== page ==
He came, saw and put England through to the last 16: For the first time in the starting line-up, Marcus Rashford with two goals and an assist became the match-winner in England's 3-0 win over Wales. The English had won the "Battle of Britain", but after his goals Rashford thought of a friend who had lost another fight. After scoring his first goal, the 25-year-old knelt on the pitch, raised his hands and looked up at the sky - a gesture to a friend who had died of cancer two days before the game. "I lost a friend a few days ago who had been battling cancer for a long time. I'm glad I scored the goals for him today. He's always been a great support and I'm grateful he was a part of my life." , said an emotional Rashford after the game.
The Manchester United striker also made history with his second goal of the evening. Not only is he the first player from the English club to score three goals at a World Cup, he also marked the 100th goal in England's World Cup history. "We have a very different version of that than we did last summer. He made sure he created those special moments. He could have scored a hat-trick. It's great for him and great for us," said national team coach Gareth Southgate. In the summer of 2021, Rashford had become the scapegoat of an entire nation. In the final, the striker came on as a substitute just before the end of extra time but, like two other Englishmen, missed his penalty and Italy were crowned European champions. Rashford then became the target of racial abuse, which he countered with an emotional message.
The fact that Rashford also thinks of his fellow human beings has made him one of the most popular players in Great Britain for years. At the beginning of the corona pandemic, the then 22-year-old partnered with a charity to provide free school meals to children who otherwise could not afford to eat. The campaign was so successful that it was extended to all of Great Britain with the help of donations. In June 2020, Rashford publicly campaigned for an end to child poverty in Britain. Just one day later, the government around the then Prime Minister Boris Johnson reacted and announced that the allocation of free school meals to children should also be maintained over the summer holidays. In its justification, the government referred to the campaign initiated by Rashford in March, through which over four million meals were distributed to children in Great Britain by July 2020 alone.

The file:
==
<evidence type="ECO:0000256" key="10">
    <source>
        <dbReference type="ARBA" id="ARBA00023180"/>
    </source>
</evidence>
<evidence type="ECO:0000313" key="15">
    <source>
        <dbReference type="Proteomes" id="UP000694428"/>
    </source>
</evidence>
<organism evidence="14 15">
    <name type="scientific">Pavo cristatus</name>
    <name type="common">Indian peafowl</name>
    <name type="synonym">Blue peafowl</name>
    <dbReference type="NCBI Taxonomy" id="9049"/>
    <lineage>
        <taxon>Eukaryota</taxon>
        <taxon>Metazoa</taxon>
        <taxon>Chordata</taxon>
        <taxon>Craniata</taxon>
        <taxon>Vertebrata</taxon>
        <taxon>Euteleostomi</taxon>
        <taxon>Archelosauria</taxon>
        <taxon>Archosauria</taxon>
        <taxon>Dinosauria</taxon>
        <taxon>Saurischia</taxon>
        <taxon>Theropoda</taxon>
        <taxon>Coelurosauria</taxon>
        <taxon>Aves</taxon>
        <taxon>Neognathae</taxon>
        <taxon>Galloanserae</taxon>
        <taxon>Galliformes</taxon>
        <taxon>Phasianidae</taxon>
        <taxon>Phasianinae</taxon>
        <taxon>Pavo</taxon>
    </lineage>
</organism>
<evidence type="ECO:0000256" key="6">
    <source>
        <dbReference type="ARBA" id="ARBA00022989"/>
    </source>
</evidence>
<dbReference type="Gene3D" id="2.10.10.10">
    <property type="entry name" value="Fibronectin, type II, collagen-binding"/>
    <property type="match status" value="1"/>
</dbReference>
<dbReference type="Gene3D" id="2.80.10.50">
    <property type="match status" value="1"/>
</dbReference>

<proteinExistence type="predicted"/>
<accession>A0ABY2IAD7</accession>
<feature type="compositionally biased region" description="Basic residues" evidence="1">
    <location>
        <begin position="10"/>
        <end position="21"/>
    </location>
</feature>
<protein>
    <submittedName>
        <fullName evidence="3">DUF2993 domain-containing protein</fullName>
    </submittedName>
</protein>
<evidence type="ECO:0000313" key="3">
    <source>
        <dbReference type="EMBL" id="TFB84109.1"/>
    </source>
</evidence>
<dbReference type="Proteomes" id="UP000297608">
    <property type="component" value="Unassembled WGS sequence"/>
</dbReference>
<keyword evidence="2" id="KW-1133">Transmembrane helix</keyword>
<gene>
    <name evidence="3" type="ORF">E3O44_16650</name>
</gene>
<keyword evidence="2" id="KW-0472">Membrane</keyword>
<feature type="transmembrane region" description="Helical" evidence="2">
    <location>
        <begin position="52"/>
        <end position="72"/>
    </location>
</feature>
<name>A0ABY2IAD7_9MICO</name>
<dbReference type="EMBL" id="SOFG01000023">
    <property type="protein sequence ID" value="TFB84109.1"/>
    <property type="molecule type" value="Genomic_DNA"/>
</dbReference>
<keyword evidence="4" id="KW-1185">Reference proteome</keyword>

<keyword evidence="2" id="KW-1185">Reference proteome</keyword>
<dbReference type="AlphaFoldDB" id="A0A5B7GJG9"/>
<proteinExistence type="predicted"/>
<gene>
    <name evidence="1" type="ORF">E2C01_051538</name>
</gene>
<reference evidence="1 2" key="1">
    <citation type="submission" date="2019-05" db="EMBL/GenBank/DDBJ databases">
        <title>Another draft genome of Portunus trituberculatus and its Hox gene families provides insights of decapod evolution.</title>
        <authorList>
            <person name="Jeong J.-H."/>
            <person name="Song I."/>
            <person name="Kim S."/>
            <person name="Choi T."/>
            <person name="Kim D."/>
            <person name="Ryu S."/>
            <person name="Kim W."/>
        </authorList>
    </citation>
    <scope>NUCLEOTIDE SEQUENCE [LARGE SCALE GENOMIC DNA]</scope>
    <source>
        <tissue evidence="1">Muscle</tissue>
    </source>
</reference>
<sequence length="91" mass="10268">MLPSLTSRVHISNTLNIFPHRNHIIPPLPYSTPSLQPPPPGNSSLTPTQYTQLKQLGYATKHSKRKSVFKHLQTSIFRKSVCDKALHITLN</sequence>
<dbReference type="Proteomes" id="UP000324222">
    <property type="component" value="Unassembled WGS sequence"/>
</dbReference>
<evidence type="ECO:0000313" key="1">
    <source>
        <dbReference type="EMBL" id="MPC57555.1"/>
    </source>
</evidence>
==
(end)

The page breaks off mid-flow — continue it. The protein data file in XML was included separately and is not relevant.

In recognition of his achievements, Rashford was awarded an honorary doctorate from the University of Manchester in the summer of 2020, and shortly thereafter Queen Elizabeth II awarded him the British Order of Knights. However, Rashford did not stop with the action at the beginning of the corona pandemic. Even afterwards, he repeatedly campaigned for the fight against child poverty, founded a book club for disadvantaged children, in which Rashford himself publishes two new books a year. His most recent work, You are a champion, a children's motivational book, won Book of the Year at the British Book Awards in May.
Sources: BBC, The Independent, Manchester Evening News